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Marijuana and blood pressure

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Does marijuana help high blood pressure?

Cannabis has been suggested as a potential treatment for hypertension, but there are concerns that it might actually exacerbate the condition. 

The endocannabinoid system is involved in the regulation of blood pressure, so it is possible that manipulating this system could prove therapeutically helpful for the treatment of hypertension — or it is possible that it may worsen it. Unfortunately there is very little research on using cannabis for this purpose, and what research we do have is both limited and conflicted. 

While scientists don’t have enough data to recommend cannabis for this condition, they do recommend continued research into whether cannabis, and CBD in particular, might be able to help. 

How Cannabis Works on Hypertension

The endocannabinoid system (ECS) exists in all vertebrates and helps regulate crucial functions such as sleep, pain, and appetite. The human body produces its own cannabinoids, which modulate and activate its various functions. But as its name suggests, the endocannabinoid system can also be modulated and activated by cannabinoids found in the cannabis plant. Because the entire system was only discovered in the past 30 years, scientists still have much to learn about the myriad ways cannabis affects the human body.

As it turns out, this system is also involved in regulating the cardiovascular system. Researchers have found that the endocannabinoid system plays a key role in the adjustment of cardiovascular activity — and, in particular, strongly affects hypertension.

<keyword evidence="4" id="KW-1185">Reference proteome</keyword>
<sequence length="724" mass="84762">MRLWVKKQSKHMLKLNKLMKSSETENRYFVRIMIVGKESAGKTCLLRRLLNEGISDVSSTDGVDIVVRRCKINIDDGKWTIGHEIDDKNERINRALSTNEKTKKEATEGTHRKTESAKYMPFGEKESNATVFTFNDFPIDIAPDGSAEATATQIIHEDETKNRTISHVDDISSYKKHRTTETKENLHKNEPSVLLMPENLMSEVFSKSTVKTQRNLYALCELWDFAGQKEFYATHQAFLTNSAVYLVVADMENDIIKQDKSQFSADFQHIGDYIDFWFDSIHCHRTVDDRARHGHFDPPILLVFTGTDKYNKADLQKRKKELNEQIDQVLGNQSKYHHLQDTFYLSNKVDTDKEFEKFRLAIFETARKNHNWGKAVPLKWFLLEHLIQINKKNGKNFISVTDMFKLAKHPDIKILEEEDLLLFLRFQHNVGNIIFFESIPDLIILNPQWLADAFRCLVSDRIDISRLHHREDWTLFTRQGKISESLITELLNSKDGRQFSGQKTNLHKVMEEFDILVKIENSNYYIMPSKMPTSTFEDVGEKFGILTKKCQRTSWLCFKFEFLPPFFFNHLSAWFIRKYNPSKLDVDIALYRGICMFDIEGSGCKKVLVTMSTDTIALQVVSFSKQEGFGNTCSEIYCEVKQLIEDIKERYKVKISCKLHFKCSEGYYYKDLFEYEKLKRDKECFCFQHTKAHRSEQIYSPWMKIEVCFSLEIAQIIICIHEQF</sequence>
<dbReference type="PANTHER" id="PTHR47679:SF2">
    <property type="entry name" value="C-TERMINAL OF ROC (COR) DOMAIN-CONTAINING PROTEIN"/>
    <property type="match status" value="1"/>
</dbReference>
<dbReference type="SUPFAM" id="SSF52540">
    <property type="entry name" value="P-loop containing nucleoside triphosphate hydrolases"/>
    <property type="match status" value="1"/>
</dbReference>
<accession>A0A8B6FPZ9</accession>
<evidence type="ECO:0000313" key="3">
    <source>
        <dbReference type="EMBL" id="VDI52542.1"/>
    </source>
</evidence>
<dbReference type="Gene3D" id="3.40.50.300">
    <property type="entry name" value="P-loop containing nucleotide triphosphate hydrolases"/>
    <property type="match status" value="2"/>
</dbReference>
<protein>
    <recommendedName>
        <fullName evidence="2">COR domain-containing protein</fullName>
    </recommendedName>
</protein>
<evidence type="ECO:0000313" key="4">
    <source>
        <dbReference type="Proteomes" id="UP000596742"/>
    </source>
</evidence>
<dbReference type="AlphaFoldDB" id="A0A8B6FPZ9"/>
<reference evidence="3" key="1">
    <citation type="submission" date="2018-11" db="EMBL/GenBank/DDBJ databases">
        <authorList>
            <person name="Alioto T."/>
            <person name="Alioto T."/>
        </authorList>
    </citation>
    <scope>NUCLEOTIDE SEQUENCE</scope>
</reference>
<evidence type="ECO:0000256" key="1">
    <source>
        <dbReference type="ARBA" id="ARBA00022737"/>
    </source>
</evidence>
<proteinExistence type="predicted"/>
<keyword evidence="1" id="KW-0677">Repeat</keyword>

Activation of this system’s various receptors with endocannabinoids (such as anandamide) in animal studies has led to noticeable and clinically significant changes in cardiovascular effects such as the increase or decrease of blood pressure, heart rate, blood vessel constriction, inflammation, and oxidation. So it is clear that the endocannabinoid system impacts our cardiovascular functioning. 

In addition, studies have found that the endocannabinoid system is overactive in arterial, pulmonary and portal hypertension. Still, it is relatively unclear from the research whether this elevation in endocannabinoid activity is playing a protective role, or a harmful one. This is in part because endocannabinoids can cause blood vessels to both widen and contract in different contexts — both increasing and decreasing blood pressure. These actions might be beneficial or harmful for different types of hypertension, so the implications of these effects can go both ways. 

While researchers have a long way to go when it comes to understanding these impacts, some suggest that targeting this system with cannabinoid-based treatments could be an effective way to treat hypertension. Still researchers caution that more research needs to be done to better understand the long term implications of cannabinoids on the cardiovascular system, as well as their potential interactions with food and other medications that lower blood pressure. 

Medical Studies on Cannabis and Hypertension

While we have clear evidence that cannabinoids impact our cardiovascular activity via the endocannabinoid system, we need to look to the research on humans to get a real picture of how it impacts hypertension. After all, animal studies give us a hint of how things might work for humans, but can sometimes point us in the wrong direction. 

When it comes to the medical studies on marijuana and high blood pressure, our data is fairly limited — and what we do have is sometimes conflicted. Some studies report that acute cannabis use causes an increase in heart rate but no significant changes in blood pressure, and that chronic cannabis use can lead to long lasting decreases in blood pressure and heart rate. This could indicate a long term helpful role in reducing hypertension. Still, other studies suggest that the increased heart rate from cannabis consumption comes along with temporary increases in blood pressure